This Early Adopter Network is a learning community that shares knowledge, setting the foundation for scale. Looking forward, we hope to partner with a growing number of mental health innovators committed to using the tools of quality improvement towards effective implementation of existing knowledge and protocols.

We are halfway through this 18 month collaborative and already seeing results. In Ghana, two of our members, Philomina Amofah and Fiifi Ayetey, are leading innovative work through the National Catholic Health Service, bringing the tools of CQI to improve outcomes in maternal depression and epilepsy. Primary health nurses now screen all pregnant and postpartum women for depression and identified 332 women with maternal depression over the last year. Through counseling, 55% of these women were successfully treated for their depression within twelve weeks.

These results have inspired another member, Timothy Adebowale, Director of Clinical Services and Coordinator of the Primary Care Programme at Aro Neuro-Psychiatric Hospital in Nigeria, to begin screening for maternal depression in its largest primary care maternity center, which conducts approximately fifty deliveries per month.

Building on these early learnings, we are working to build a movement that accelerates the spread of clinical knowledge through the proven tools of improvement science.  Let’s see what we can all achieve together by next year’s Mental Health Day.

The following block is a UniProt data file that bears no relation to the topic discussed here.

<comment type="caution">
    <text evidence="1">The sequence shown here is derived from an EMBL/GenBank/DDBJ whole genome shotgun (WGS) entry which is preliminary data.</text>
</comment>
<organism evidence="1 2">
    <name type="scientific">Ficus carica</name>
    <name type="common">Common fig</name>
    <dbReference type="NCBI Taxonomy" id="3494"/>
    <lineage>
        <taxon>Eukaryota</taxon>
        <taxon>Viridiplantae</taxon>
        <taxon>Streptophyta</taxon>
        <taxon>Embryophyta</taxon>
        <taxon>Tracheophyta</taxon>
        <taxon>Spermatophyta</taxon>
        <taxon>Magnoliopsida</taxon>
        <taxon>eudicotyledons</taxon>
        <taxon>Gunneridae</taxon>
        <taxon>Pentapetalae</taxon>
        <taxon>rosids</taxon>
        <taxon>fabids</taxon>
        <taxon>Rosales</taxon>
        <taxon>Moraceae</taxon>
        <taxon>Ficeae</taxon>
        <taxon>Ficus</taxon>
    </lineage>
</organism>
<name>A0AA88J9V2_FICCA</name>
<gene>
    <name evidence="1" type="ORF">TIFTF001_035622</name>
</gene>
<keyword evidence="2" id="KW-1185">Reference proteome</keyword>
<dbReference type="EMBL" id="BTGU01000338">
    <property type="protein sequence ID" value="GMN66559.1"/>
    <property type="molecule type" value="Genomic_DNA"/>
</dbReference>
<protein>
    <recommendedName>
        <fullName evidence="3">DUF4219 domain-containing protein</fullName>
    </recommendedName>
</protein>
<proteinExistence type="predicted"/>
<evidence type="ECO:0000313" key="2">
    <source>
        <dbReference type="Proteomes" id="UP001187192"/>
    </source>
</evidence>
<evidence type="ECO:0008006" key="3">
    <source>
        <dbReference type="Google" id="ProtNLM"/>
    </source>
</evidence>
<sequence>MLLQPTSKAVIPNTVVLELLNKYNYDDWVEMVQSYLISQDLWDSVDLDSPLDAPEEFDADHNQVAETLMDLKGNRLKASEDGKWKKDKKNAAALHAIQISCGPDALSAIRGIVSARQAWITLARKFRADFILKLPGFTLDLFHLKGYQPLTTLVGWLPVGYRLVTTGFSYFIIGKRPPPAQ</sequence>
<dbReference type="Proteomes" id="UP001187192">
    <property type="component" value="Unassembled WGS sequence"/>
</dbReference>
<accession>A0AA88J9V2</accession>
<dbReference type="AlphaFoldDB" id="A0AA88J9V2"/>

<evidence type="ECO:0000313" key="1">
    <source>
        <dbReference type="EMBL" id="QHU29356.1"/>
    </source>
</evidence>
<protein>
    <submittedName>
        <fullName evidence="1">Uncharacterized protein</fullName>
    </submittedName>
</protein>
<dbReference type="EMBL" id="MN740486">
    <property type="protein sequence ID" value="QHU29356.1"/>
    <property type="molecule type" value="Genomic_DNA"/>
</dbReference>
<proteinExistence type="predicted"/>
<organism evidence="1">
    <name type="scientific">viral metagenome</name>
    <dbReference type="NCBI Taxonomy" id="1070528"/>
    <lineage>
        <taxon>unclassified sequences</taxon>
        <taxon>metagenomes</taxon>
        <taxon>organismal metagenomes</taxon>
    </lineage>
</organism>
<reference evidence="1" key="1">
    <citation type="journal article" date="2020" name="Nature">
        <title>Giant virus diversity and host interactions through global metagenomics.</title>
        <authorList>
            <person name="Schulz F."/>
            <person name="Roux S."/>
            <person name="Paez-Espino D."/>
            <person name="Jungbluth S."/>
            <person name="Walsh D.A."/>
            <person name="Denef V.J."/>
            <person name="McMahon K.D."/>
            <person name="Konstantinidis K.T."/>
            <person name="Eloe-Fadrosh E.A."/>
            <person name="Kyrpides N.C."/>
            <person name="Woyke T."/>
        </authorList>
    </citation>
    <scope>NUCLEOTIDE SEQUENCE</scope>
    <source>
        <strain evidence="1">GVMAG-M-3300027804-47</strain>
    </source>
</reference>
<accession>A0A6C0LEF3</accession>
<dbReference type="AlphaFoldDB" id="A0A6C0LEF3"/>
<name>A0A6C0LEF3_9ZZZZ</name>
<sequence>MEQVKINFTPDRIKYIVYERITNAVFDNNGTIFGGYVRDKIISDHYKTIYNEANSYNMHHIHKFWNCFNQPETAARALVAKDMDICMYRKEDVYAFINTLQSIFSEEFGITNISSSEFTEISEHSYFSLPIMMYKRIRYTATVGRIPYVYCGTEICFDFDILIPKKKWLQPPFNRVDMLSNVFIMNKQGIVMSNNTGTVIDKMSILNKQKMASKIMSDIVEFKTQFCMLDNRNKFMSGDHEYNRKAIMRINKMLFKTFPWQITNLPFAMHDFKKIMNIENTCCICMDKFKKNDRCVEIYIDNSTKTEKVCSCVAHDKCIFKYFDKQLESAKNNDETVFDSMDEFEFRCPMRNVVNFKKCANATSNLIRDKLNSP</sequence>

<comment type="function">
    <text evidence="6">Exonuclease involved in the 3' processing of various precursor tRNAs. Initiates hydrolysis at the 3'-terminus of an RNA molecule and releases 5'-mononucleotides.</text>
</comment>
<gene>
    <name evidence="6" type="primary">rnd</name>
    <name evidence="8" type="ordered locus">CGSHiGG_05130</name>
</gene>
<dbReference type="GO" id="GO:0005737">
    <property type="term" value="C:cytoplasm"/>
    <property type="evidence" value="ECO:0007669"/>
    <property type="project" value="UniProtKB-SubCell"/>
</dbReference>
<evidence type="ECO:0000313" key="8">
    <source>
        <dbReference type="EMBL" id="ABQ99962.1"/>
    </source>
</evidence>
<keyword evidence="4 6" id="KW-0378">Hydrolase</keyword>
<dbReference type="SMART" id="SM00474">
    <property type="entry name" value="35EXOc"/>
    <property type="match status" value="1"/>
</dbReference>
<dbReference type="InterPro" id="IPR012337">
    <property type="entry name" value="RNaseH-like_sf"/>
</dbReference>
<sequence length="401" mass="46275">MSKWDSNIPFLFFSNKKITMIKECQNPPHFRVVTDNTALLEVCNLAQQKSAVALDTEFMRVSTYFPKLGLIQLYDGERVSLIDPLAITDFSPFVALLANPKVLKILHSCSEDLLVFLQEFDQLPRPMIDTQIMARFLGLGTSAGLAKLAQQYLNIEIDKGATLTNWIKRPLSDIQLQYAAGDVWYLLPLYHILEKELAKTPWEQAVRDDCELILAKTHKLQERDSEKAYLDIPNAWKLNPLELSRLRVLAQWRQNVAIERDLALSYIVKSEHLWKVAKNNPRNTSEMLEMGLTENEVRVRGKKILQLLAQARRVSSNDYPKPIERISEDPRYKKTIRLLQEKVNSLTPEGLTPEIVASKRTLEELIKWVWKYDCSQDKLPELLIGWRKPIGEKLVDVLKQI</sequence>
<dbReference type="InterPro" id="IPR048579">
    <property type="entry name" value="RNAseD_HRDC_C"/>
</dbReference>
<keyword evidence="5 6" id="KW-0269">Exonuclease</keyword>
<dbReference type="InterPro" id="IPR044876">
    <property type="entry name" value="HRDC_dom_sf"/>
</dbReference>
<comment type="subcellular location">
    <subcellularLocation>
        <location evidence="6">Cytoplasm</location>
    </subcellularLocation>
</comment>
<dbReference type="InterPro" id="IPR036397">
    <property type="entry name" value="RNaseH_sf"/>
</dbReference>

The opinions expressed in this article are the author’s own and do not reflect the view of Institute for Healthcare Improvement.

Photo: “Mother and child, ante-natal care clinic, Jigawa, Nigeria, December 2011” © Susan Elden/DFID – UK Department for International Development, used under a Creative Commons Attribution license:

[1] This figure is based on WHO estimates that one in four people will experience an episode of mental disorders or psychosocial disabilities in their lifetime, the population in low- and middle-income countries, and estimates for the percentage of individuals already receiving mental health care and treatment.

[2] The Mood and Anxiety Disorders Resource Center, Massachusetts General Hospital.  Annie Murphy Paul, Origins: How the Nine Months before Birth Shape the Rest of our Lives; Free Press, 2010.

[3] Jonathan Evans et al., “Cohort Study of Depressed Mood During Pregnancy and After Childbirth,” British Medical Journal (2001), vol. 323, no. 7307.  Annie Murphy Paul, Origins: How the Nine Months before Birth Shape the Rest of our Lives; Free Press, 2010.

[4] Rogers CE, Lenze SN, Luby JL, “Late preterm birth, maternal depression, and risk of preschool psychiatric disorders,” Journal of the American Academy of Child and Adolescent Psychiatry; February 4, 2013.

[5] The American Congress of Obstetricians and Gynecologists, “Committee Opinion: Screening for Perinatal Depression”, Number 630, May 2015.